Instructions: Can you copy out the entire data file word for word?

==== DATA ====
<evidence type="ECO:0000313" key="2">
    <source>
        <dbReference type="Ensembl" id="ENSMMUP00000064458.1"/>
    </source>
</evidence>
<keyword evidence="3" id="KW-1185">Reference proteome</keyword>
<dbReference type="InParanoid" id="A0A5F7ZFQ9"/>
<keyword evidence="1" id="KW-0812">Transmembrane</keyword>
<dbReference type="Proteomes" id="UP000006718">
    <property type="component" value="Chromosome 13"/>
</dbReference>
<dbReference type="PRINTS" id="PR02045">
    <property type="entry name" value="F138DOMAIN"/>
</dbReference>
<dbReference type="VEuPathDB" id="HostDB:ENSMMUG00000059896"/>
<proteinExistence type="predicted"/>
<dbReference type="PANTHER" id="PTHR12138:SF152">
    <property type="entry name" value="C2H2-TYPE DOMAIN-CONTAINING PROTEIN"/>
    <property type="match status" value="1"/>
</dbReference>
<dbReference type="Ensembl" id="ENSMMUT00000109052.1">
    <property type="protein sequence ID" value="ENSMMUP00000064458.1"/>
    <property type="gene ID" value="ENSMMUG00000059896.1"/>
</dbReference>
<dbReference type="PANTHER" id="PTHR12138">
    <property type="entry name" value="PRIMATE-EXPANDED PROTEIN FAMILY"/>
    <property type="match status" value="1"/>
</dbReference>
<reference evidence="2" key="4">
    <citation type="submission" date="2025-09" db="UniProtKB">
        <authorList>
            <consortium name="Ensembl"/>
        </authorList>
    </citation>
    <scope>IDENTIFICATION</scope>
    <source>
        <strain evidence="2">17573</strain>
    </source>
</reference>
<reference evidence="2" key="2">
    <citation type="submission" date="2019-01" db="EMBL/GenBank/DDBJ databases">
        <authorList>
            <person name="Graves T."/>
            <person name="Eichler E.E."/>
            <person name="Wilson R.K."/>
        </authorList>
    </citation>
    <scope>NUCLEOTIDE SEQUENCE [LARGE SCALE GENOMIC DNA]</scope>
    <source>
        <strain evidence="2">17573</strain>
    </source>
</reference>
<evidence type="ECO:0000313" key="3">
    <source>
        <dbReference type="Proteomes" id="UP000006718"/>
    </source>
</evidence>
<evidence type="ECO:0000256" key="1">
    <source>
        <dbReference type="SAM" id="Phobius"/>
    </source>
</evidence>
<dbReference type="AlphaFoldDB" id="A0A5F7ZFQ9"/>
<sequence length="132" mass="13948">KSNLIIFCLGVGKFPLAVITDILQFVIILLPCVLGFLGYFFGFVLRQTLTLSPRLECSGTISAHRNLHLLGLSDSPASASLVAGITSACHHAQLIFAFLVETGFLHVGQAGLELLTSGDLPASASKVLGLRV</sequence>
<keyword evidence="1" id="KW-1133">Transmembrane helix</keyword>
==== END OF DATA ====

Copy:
<evidence type="ECO:0000313" key="2">
    <source>
        <dbReference type="Ensembl" id="ENSMMUP00000064458.1"/>
    </source>
</evidence>
<keyword evidence="3" id="KW-1185">Reference proteome</keyword>
<dbReference type="InParanoid" id="A0A5F7ZFQ9"/>
<keyword evidence="1" id="KW-0812">Transmembrane</keyword>
<dbReference type="Proteomes" id="UP000006718">
    <property type="component" value="Chromosome 13"/>
</dbReference>
<dbReference type="PRINTS" id="PR02045">
    <property type="entry name" value="F138DOMAIN"/>
</dbReference>
<dbReference type="VEuPathDB" id="HostDB:ENSMMUG00000059896"/>
<proteinExistence type="predicted"/>
<dbReference type="PANTHER" id="PTHR12138:SF152">
    <property type="entry name" value="C2H2-TYPE DOMAIN-CONTAINING PROTEIN"/>
    <property type="match status" value="1"/>
</dbReference>
<dbReference type="Ensembl" id="ENSMMUT00000109052.1">
    <property type="protein sequence ID" value="ENSMMUP00000064458.1"/>
    <property type="gene ID" value="ENSMMUG00000059896.1"/>
</dbReference>
<dbReference type="PANTHER" id="PTHR12138">
    <property type="entry name" value="PRIMATE-EXPANDED PROTEIN FAMILY"/>
    <property type="match status" value="1"/>
</dbReference>
<reference evidence="2" key="4">
    <citation type="submission" date="2025-09" db="UniProtKB">
        <authorList>
            <consortium name="Ensembl"/>
        </authorList>
    </citation>
    <scope>IDENTIFICATION</scope>
    <source>
        <strain evidence="2">17573</strain>
    </source>
</reference>
<reference evidence="2" key="2">
    <citation type="submission" date="2019-01" db="EMBL/GenBank/DDBJ databases">
        <authorList>
            <person name="Graves T."/>
            <person name="Eichler E.E."/>
            <person name="Wilson R.K."/>
        </authorList>
    </citation>
    <scope>NUCLEOTIDE SEQUENCE [LARGE SCALE GENOMIC DNA]</scope>
    <source>
        <strain evidence="2">17573</strain>
    </source>
</reference>
<evidence type="ECO:0000313" key="3">
    <source>
        <dbReference type="Proteomes" id="UP000006718"/>
    </source>
</evidence>
<evidence type="ECO:0000256" key="1">
    <source>
        <dbReference type="SAM" id="Phobius"/>
    </source>
</evidence>
<dbReference type="AlphaFoldDB" id="A0A5F7ZFQ9"/>
<sequence length="132" mass="13948">KSNLIIFCLGVGKFPLAVITDILQFVIILLPCVLGFLGYFFGFVLRQTLTLSPRLECSGTISAHRNLHLLGLSDSPASASLVAGITSACHHAQLIFAFLVETGFLHVGQAGLELLTSGDLPASASKVLGLRV</sequence>
<keyword evidence="1" id="KW-1133">Transmembrane helix</keyword>